West Bank violence makes Israeli bid for Saudi relations tougher, says Blinken

US Secretary of State was speaking in New York about foreign policies and challenges

US Secretary of State Antony Blinken in a conversation on the Biden administration’s approach to foreign policy, in New York City on Wednesday. AFP
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Israeli settlement expansions and the escalating violence in the West Bank will make it “a lot tougher” for Israel to normalise relations with Saudi Arabia, US Secretary of State Antony Blinken said on Wednesday.

Mr Blinken told the Council on Foreign Relations in New York that expanding the Abraham Accords, under which Israel normalised ties with the UAE, Bahrain and other Muslim countries, is a becoming an increasingly tough sell.

“We’ve told our friends and allies in Israel that if there's a fire burning in their back yard, it's going to be a lot tougher, if not impossible, to actually both deepen the existing agreements, as well as to expand them to include potentially Saudi Arabia,” he said.

From Washington's perspective, Mr Blinken said it was not in Israel's interest to see the Accords stall.

Riyadh has said it will not normalise ties with Israel until a Palestinian state is established.

Mr Blinken, who travelled to Saudi Arabia this month, said the prospect of normalisation “is incredibly challenging and hard".

He said that while it was not something that could happen overnight, “it's also a real prospect".

Mr Blinken reaffirmed the Biden administration’s commitment to normalisation between Israel and Saudi Arabia, and said there was now potential for a new kind of collaboration, with the kingdom focused on regional integration.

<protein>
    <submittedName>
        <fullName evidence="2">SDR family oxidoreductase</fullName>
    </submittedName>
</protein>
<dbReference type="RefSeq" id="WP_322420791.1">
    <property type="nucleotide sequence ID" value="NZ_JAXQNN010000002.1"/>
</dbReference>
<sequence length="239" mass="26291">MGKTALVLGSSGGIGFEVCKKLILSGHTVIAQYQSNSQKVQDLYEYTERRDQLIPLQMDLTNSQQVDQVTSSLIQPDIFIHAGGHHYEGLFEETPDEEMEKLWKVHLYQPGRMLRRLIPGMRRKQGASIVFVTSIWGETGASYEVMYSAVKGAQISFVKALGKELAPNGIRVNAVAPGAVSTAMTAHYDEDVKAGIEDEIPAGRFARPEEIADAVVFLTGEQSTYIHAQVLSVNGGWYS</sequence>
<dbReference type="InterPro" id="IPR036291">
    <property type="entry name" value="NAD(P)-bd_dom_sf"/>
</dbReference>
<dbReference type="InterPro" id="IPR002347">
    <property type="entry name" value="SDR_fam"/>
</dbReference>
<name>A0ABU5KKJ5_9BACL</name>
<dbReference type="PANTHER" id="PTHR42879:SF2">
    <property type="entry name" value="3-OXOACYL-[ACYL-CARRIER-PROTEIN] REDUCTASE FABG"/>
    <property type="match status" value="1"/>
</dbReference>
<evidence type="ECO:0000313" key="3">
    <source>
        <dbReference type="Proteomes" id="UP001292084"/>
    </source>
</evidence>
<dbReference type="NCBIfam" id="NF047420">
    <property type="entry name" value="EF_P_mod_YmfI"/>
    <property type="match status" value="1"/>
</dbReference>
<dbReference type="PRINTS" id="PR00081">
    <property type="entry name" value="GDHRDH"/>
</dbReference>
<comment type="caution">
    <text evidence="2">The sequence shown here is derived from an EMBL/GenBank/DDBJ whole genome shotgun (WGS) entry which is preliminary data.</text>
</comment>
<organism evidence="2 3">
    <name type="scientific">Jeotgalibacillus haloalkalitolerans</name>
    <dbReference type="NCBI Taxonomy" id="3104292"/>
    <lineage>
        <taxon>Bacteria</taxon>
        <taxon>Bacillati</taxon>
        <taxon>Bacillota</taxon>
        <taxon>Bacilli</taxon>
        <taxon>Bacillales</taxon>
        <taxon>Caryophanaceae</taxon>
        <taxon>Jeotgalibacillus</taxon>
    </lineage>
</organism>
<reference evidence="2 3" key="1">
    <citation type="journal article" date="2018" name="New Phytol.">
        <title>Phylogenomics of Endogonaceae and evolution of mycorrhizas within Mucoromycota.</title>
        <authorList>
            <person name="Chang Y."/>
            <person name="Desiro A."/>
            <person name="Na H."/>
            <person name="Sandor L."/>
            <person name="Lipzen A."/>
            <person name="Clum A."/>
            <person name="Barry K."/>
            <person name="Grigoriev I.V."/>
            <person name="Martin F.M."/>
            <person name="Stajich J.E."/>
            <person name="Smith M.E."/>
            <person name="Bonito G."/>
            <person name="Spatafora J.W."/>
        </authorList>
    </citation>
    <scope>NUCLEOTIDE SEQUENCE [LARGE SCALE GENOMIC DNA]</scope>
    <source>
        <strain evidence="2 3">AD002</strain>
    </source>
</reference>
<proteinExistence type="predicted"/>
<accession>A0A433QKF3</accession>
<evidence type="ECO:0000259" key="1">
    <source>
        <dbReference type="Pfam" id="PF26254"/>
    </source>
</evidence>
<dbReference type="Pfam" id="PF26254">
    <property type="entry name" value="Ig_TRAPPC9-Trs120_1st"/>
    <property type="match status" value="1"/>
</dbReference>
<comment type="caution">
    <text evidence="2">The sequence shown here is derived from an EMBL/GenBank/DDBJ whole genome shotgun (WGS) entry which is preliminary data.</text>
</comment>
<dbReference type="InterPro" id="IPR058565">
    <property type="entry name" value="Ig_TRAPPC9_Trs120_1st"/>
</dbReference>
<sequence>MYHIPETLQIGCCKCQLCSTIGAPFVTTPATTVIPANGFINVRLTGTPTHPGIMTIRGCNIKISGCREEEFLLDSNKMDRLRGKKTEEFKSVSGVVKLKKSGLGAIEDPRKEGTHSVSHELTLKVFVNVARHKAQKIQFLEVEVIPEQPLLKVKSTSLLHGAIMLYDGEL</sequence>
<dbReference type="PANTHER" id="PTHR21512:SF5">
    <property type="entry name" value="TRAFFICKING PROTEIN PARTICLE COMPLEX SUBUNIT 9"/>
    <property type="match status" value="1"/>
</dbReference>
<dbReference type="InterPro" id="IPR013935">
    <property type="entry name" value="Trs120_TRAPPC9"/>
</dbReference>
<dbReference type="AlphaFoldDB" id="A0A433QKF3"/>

He was also asked about the possibility of a new nuclear agreement with Iran. Several recent reports said an informal deal was in the works but the State Department has denied this.

There is “no agreement in the offing, even as we continue to be willing to explore diplomatic paths”, Mr Blinken said, urging Iran to choose action that does not exacerbate tensions.

The 2015 nuclear agreement limited Iran's uranium enrichment to 3.67 per cent. But in 2018, then-president Donald Trump abandoned the deal and reinstated sanctions to restrict Iran's oil exports.

Iran has since accumulated a significant quantity of uranium enriched to 60 per cent, and the UN's IAEA nuclear watchdog detected traces of uranium enriched to 83.7 per cent, approaching the threshold of 90 per cent which is considered weapons-grade.

Updated: June 28, 2023, 7:33 PM